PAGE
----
-1

I have a module with the class Foo. Foo has three methods:

  • The constructor(__init__())
  • An error handling method (_error_handler())
  • The method that actually does something. (run())

Then, I have a bunch of helper methods which are actually called by run(). These methods, at the time of this writing, are declared as "private" methods, that is, _helper1, _helper2...

Now my question is, such methods that are not really part of the scope of the class, should be declared as "private" methods as I'm doing right now? Or just put them outside of the class?

class Foo:
    def __init__(self)
    def _error_handler(self, error_code)
    def _helper1(self)
    def _helper2(self)
    def run(self):
        self._helper1()
        some stuff
        self._helper2()
        more stuff

Or by contrast, should my module looks like:

def _helper1()
def _helper2()

class Foo:
    def __init__(self)
    def _error_handler(self, error_code)
    def run(self):
        helper1()
        some stuff
        helper2()
        more stuff
0

This depends on the relation between the task of those methods and the purpose of the object.

If your object is a report generator and uses a lot of utility functions to justify, inflect and tabulate strings, then those methods have little to do with the purpose of the object. Generating records involves justifying lines of text, but such routines can be used for many other purposes as well, so they should live outside the class - in fact, probably within a general string-handling module.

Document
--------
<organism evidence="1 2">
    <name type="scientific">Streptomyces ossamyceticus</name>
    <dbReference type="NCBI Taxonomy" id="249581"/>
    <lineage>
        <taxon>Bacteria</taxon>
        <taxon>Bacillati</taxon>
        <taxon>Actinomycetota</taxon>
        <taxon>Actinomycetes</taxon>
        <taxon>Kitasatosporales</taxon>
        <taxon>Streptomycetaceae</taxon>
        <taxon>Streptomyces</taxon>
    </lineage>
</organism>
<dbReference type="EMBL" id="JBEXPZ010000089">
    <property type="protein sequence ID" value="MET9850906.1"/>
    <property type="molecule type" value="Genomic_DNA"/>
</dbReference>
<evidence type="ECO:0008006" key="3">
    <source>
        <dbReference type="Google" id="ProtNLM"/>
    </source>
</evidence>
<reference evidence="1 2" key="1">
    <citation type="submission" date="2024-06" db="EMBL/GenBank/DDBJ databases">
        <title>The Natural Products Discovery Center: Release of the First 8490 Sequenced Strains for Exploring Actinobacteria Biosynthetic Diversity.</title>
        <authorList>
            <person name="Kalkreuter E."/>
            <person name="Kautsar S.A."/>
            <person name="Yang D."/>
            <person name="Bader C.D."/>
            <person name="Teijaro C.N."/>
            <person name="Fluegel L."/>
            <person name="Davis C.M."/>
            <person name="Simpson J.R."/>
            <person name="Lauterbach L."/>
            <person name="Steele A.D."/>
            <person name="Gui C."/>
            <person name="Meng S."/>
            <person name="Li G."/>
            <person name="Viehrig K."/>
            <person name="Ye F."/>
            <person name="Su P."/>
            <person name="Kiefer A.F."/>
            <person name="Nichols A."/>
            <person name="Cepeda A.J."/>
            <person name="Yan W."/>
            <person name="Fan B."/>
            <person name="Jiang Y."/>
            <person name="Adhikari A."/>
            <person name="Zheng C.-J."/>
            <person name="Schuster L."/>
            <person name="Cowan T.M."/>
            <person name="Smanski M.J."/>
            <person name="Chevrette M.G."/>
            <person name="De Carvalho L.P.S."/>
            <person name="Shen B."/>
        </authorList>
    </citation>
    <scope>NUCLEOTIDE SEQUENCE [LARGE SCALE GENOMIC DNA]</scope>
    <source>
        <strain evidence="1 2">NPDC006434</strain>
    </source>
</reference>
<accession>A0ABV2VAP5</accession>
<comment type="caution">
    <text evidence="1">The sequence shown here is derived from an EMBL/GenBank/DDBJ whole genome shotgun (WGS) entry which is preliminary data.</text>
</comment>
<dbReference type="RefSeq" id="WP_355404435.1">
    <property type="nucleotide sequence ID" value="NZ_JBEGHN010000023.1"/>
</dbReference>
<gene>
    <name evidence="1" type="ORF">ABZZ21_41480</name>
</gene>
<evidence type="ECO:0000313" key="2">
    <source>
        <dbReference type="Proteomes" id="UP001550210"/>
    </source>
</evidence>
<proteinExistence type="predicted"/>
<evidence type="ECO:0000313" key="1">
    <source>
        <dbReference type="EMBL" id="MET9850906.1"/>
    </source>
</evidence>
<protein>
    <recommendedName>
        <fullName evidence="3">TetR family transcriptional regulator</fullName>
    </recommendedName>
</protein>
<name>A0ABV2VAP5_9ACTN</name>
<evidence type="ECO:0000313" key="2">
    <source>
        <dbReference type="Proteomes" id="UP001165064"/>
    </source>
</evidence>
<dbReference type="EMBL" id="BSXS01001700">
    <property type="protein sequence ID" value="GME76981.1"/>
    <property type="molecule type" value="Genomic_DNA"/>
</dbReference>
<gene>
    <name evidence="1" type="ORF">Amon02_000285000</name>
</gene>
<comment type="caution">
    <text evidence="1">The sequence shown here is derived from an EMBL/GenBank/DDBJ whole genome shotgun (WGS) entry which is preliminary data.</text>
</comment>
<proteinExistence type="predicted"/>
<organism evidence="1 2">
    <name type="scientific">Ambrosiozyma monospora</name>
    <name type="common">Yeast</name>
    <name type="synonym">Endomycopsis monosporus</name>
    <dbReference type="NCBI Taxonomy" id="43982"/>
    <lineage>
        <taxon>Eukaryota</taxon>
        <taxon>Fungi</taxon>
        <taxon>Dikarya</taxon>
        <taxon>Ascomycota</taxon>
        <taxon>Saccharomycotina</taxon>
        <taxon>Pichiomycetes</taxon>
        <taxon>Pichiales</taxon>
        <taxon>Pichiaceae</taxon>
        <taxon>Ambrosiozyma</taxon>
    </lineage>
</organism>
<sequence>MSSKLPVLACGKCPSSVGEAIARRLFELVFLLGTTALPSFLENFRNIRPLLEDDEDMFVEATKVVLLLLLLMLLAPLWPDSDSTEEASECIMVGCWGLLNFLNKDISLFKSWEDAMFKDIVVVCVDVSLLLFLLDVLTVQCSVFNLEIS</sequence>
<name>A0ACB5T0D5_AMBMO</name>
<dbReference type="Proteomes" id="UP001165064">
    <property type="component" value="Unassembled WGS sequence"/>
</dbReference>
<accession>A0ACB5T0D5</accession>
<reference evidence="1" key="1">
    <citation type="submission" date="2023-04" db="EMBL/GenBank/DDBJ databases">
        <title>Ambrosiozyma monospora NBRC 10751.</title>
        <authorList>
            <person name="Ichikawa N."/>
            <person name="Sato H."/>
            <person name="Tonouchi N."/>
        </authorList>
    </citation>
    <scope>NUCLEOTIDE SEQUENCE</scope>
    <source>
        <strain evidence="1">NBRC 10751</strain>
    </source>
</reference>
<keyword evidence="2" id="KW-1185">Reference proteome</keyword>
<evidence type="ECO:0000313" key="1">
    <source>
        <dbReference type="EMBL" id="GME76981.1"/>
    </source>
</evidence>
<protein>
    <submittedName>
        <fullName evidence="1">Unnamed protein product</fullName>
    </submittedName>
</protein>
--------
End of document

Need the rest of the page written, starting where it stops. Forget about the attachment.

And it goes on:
If the methods are strongly connected to the state and member variables of the object, then they should probably be private member functions. A good heuristic is that you end up always passing some of your own member variables to a function, that function should probably be a member function itself.

0

Side from polymorphism, the difference between putting them at the module level versus the class level is really subtle. So unless you need to override these in a subclass, the answer is: it really doesn't matter much. Do what makes it the easiest to read and understand. You don't have a parameter in the module level version which would lead me to probably not put in in the class.

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